• hadoop fs -put localfile /user/hadoop/hadoopfile
  • hadoop fs -put localfile1 localfile2 /user/hadoop/hadoopdir
  • hadoop fs -put localfile hdfs://nn.example.com/hadoop/hadoopfile
  • hadoop fs -put - hdfs://nn.example.com/hadoop/hadoopfile Reads the input from stdin.
copyFromLocal <localSrc> <dest>
Identical to -put
moveFromLocal <localSrc> <dest>
Copies the file or directory from the local file system identified by localSrc to dest within HDFS, and then deletes the local copy on success.
Similar to put command, except that the source localsrc is deleted after it’s copied.
get [-crc] <src> <localDest>
Copies the file or directory in HDFS identified by src to the local file system path identified by localDest.
getmerge <src> <localDest>
Retrieves all files that match the path src in HDFS, and copies them to a single, merged file in the local file system identified by localDest.
cat <filen-ame>
Displays the contents of filename on stdout.
copyToLocal <src> <localDest>
Identical to -get
moveToLocal <src> <localDest>
Works like -get, but deletes the HDFS copy on success.
mkdir <path>
Creates a directory named path in HDFS.
Creates any parent directories in path that are missing (e.g., mkdir -p in Linux).
setrep [-R] [-w] rep <path>Sets the target replication factor for files identified by path to rep. (The actual replication factor will move toward the target over time)
Changes the replication factor of a file. If path is a directory then the command recursively changes the replication factor of all files under the directory tree rooted at path.Options:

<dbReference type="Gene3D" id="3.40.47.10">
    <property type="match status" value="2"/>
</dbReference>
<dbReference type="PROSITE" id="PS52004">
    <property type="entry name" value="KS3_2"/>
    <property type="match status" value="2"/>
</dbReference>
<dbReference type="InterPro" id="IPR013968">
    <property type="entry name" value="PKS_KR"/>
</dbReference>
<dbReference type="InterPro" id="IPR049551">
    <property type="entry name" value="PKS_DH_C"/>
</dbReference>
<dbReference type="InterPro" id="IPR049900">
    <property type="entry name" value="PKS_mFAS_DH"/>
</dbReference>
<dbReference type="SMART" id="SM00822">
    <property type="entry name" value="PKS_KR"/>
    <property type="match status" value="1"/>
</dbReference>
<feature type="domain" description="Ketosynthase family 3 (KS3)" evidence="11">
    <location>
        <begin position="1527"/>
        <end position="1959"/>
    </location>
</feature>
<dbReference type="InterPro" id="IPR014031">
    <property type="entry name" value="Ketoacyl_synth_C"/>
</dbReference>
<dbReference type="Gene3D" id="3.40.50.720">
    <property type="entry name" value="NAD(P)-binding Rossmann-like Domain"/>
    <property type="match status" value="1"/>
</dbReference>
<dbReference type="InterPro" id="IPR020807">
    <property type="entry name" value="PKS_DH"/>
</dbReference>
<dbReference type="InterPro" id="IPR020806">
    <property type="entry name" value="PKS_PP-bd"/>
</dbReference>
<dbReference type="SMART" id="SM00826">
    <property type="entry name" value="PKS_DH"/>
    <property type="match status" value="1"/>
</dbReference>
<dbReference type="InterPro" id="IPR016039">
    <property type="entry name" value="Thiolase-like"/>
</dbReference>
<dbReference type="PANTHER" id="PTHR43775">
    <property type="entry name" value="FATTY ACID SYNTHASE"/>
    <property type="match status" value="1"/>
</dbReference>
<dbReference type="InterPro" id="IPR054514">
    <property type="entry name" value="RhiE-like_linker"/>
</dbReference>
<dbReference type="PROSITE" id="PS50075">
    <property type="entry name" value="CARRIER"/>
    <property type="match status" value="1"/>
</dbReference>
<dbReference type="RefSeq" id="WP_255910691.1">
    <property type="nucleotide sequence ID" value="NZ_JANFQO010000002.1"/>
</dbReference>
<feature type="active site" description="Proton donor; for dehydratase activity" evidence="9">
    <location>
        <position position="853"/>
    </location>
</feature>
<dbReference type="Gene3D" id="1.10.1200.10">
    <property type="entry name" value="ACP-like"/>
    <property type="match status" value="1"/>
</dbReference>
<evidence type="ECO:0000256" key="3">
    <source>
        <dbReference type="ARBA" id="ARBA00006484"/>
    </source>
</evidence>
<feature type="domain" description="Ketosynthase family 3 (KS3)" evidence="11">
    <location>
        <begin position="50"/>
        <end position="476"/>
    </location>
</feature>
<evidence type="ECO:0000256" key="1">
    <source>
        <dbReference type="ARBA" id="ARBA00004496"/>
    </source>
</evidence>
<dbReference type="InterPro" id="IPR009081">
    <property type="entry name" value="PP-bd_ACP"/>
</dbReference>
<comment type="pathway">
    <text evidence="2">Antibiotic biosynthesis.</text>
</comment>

• The -w flag requests that the command wait for the replication to complete. This can potentially take a very long time.
  • The -R flag is accepted for backwards compatibility. It has no effect.
Example:          hadoop fs -setrep -w 3 /user/hadoop/dir1
touchz <path>
Creates a file at path containing the current time as a timestamp. Fails if a file already exists at path, unless the file is already size 0.
Create a file of zero length.
  • hadoop fs -touchz pathname
test -[ezd] <path>
Returns 1 if path exists; has zero length; or is a directory or 0 otherwise.
  • d: f the path is a directory, return 0.
  • -e: if the path exists, return 0.
  • -f: if the path is a file, return 0.
  • -s: if the path is not empty, return 0.
  • -z: if the file is zero length, return 0.
stat [format] <path>
Prints information about path. Format is a string which accepts file size in blocks (%b), filename (%n), block size (%o), replication (%r), and modification date (%y, %Y).
Example:   hadoop fs -stat "%F %u:%g %b %y %n" /file
tail [-f] <file2name>
Shows the last 1KB of file on stdout. Displays last kilobyte of the file to stdout.
  • The -f option will output appended data as the file grows, as in Unix.
  • hadoop fs -tail pathname
chmod [-R] mode,mode,... <path>...
Changes the file permissions associated with one or more objects identified by path.... Performs changes recursively with R. mode is a 3-digit octal mode, or {augo}+/-{rwxX}. Assumes if no scope is specified and does not apply an umask.
chown [-R] [owner][:[group]] <path>...
Sets the owning user and/or group for files or directories identified by path.... Sets owner recursively if -R is specified.
chgrp [-R] group <path>...
Sets the owning group for files or directories identified by path.... Sets group recursively if -R is specified.
help <cmd-name>